8 questions answered by Wolfram Buchenberg

The composer Wolfram Buchenberg answered 8 questions about his work:

Your most impressive concert experience?
was in actual fact a rehearsal experience which set the course for my entire future. At the age of 11, I happened to discover a rehearsal of Bach’s motet Singet dem Herrn ein neues Lied (Sing now to god) for double chorus taking place in the Marktoberdorf high school, which fired my imagination. Two month later, I was allowed to join the choir myself and have been an enthusiast of choral music ever since.

What was your very first composition?
It is stored away at the back of a drawer awaiting the Day of Judgement.

Which other composers have provided you with inspiration?
Perotin, Bruckner, Ravel, Debussy and Messiaen.

Which text authors prompt you to hear music in your mind?
No, that’s not the way I work …

Where is your favorite location for composing?
At the North Pole. Unfortunately, I have never been there.

When you are not composing… … I am allowed to be a human being.

If traveling through time were possible, you would …
… like to milk a female Tyrannosaurus Rex with her (apparently!) 7 teats. That was always my childhood dream as a son of a farmer.

Do you play an instrument or do you sing?
Not either/or: I do both!! Both are integral parts of the practical school piano lessons I teach.

Wolfram Buchenberg
Dum medium silentium
Choral works
Cantabile Regensburg; Matthias Beckert
Carus 83.504

Wolfram Buchenberg

O Freude über Freude

Text compilation: Lux fulgebit (Jes 9,2; Introitus of the 2. mass to christmas); O Freude über Freude (Schlesien, around 1840); Es sungen drei Engel; Freu dich, Erd und Sternenzelt; Gloria in excelsis Deo

Als vil in gote, als vil in vride


Gulla, mille gullala bena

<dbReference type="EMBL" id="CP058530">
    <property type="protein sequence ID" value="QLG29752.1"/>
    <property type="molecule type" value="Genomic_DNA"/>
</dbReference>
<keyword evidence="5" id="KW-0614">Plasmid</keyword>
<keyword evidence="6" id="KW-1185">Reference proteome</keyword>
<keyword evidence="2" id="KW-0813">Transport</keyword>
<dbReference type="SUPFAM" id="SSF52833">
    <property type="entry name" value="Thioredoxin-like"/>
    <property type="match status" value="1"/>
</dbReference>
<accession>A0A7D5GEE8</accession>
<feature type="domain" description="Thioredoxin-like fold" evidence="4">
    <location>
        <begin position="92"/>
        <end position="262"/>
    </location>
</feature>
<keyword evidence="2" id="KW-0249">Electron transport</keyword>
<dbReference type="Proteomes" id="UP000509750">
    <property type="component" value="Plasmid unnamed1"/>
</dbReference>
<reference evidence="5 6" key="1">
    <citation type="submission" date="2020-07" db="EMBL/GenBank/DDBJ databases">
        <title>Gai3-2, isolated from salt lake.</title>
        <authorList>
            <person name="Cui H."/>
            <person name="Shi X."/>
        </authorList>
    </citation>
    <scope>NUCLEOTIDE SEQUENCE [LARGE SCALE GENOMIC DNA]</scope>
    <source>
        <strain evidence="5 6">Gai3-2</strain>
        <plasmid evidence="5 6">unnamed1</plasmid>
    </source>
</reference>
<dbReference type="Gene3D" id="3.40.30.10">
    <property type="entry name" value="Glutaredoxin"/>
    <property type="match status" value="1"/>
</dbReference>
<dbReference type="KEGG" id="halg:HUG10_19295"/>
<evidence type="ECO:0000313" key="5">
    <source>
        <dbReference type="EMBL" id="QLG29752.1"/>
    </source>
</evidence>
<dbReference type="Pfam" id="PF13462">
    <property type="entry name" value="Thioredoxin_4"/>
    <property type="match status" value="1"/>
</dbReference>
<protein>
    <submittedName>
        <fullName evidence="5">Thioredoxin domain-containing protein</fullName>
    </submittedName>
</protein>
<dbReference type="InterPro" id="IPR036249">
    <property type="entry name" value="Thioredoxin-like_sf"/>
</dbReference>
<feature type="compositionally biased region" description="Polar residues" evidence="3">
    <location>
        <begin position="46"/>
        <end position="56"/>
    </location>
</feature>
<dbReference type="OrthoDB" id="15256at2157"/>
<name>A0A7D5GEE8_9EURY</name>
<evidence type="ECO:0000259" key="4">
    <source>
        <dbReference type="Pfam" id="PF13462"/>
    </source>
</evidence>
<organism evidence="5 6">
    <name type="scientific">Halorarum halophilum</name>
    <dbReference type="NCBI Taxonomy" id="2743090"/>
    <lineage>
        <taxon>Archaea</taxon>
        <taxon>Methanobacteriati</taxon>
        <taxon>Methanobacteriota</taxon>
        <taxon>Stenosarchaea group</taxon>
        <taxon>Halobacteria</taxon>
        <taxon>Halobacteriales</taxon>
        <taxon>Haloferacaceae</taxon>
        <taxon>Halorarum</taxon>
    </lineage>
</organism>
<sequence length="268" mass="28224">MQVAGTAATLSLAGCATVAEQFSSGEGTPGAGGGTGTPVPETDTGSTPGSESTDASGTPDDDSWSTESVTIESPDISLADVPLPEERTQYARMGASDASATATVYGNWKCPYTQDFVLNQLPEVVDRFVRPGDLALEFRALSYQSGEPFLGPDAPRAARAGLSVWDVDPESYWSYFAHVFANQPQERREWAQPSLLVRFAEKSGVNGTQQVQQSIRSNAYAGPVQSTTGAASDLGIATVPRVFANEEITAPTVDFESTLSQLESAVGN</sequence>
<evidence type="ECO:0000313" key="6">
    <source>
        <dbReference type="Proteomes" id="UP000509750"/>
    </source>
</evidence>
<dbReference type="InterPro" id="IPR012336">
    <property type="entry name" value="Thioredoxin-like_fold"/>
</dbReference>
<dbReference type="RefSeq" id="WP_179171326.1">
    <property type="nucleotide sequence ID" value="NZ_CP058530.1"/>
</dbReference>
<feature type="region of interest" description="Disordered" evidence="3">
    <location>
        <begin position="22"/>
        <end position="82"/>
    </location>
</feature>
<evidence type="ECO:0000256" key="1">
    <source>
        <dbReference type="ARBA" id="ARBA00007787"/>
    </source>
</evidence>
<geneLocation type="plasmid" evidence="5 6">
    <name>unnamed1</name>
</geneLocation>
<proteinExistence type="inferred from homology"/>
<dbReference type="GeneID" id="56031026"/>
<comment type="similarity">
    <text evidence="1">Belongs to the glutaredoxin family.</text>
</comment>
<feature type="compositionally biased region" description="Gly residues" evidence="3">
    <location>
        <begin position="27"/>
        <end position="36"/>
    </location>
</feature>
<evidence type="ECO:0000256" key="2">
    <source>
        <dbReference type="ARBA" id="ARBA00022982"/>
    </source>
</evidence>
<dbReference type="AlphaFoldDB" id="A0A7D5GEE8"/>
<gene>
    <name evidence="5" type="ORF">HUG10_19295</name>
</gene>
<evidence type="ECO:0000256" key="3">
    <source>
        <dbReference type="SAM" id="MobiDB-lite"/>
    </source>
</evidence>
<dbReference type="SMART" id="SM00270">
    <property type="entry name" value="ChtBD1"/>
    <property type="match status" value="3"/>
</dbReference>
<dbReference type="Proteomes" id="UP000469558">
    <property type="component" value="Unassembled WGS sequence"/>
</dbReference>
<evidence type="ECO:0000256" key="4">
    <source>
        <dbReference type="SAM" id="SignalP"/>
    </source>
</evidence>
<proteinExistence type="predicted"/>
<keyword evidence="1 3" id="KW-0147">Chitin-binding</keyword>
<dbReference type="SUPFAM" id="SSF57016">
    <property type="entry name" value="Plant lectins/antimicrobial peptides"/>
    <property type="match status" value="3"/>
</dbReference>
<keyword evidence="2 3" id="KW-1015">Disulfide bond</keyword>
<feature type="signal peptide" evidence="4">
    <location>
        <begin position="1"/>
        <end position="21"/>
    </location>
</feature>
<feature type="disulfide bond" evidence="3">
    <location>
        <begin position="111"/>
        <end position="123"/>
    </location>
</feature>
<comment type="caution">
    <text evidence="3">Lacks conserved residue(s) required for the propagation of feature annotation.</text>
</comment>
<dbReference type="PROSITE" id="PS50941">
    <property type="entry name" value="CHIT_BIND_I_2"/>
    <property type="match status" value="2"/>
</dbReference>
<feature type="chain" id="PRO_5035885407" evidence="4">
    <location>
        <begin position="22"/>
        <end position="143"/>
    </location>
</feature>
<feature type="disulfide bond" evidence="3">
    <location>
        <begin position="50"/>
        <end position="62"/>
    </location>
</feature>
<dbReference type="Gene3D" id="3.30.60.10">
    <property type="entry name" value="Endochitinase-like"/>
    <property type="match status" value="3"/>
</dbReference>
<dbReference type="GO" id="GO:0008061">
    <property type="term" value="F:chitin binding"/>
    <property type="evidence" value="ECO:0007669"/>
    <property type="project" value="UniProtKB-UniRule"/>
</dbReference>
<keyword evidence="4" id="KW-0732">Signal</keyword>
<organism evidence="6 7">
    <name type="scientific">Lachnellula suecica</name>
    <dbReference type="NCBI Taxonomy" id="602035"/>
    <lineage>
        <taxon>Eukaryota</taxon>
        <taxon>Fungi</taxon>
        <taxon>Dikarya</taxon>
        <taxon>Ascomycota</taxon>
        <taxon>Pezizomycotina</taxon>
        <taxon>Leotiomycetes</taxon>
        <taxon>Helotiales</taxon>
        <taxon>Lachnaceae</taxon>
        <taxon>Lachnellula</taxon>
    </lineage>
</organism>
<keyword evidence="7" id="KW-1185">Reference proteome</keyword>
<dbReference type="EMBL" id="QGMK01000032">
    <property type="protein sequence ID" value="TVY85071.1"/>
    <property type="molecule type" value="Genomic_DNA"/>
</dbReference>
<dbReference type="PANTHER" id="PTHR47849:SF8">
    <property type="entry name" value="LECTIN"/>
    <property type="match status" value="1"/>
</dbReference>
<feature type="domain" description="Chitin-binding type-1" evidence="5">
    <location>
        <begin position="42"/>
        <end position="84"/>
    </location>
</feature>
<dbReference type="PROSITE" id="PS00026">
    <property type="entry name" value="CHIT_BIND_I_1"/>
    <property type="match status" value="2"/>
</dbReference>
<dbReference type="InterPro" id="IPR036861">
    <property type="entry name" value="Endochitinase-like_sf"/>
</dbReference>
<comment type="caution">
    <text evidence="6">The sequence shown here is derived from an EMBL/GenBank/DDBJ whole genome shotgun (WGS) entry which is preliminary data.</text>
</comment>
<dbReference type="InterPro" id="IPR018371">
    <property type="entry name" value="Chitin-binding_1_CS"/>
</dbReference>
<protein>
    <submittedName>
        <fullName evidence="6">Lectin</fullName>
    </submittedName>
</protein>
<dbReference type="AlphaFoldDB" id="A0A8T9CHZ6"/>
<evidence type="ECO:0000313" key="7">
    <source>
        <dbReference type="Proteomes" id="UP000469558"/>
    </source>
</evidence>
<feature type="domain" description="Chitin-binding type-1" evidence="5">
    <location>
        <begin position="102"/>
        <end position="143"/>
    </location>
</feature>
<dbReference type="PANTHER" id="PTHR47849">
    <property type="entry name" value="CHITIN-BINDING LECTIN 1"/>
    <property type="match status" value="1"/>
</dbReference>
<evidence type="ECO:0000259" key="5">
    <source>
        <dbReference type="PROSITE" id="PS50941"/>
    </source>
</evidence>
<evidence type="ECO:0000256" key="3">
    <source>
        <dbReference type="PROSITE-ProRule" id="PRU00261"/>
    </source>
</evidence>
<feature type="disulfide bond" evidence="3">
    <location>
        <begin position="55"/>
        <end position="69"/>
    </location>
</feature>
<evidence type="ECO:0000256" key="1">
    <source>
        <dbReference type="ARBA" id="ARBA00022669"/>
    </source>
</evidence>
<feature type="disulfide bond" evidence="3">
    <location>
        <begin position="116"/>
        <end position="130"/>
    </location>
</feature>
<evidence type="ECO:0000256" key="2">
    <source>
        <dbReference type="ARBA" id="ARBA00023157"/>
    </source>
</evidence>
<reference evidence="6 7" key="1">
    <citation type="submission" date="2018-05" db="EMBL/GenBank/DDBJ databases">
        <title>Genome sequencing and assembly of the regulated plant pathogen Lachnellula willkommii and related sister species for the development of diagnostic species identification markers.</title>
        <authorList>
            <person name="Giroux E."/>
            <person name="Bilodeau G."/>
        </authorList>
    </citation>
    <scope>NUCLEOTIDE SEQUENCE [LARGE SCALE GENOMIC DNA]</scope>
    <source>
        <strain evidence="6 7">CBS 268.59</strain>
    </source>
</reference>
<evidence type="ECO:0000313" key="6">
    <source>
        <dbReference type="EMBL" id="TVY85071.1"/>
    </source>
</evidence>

This composition commissioned by the German Music Council consists of four parts that can be performed as one piece or inserted separately as connecting pieces between other compositions in the concert program, so that the concert is designed as a single large arc by means of improvised transitions.

Missa ad maiorem Dei gloriam

An absolutely thrilling setting of the mass, influenced by Latin jazz, for large chorus, big band, and baritone. The composer takes as his theme people’s deep-seated fear and its overcoming through faith. Suitable for concert or equally for liturgical performance.

The Emigrant

Joseph Campbell’s poem The Emigrant presents us with the inside view of an emigrant who is going to leave his native land in a few hours and before this, has a farewell party with relatives and neighbors. The alternating feelings and suppressed sadness are reflected in Buchenberg’s composition which skilfully oscillates between over-exaggerated boisterousness and despair.

Splendor paterne glorie

In Splendor paterne glorie Wolfram Buchenberg works with dissolving chords and washes of sound. A special factor in this fluid game of colors is the solo violin, which always adds to the choral sound, and is never its concertante counterpart.

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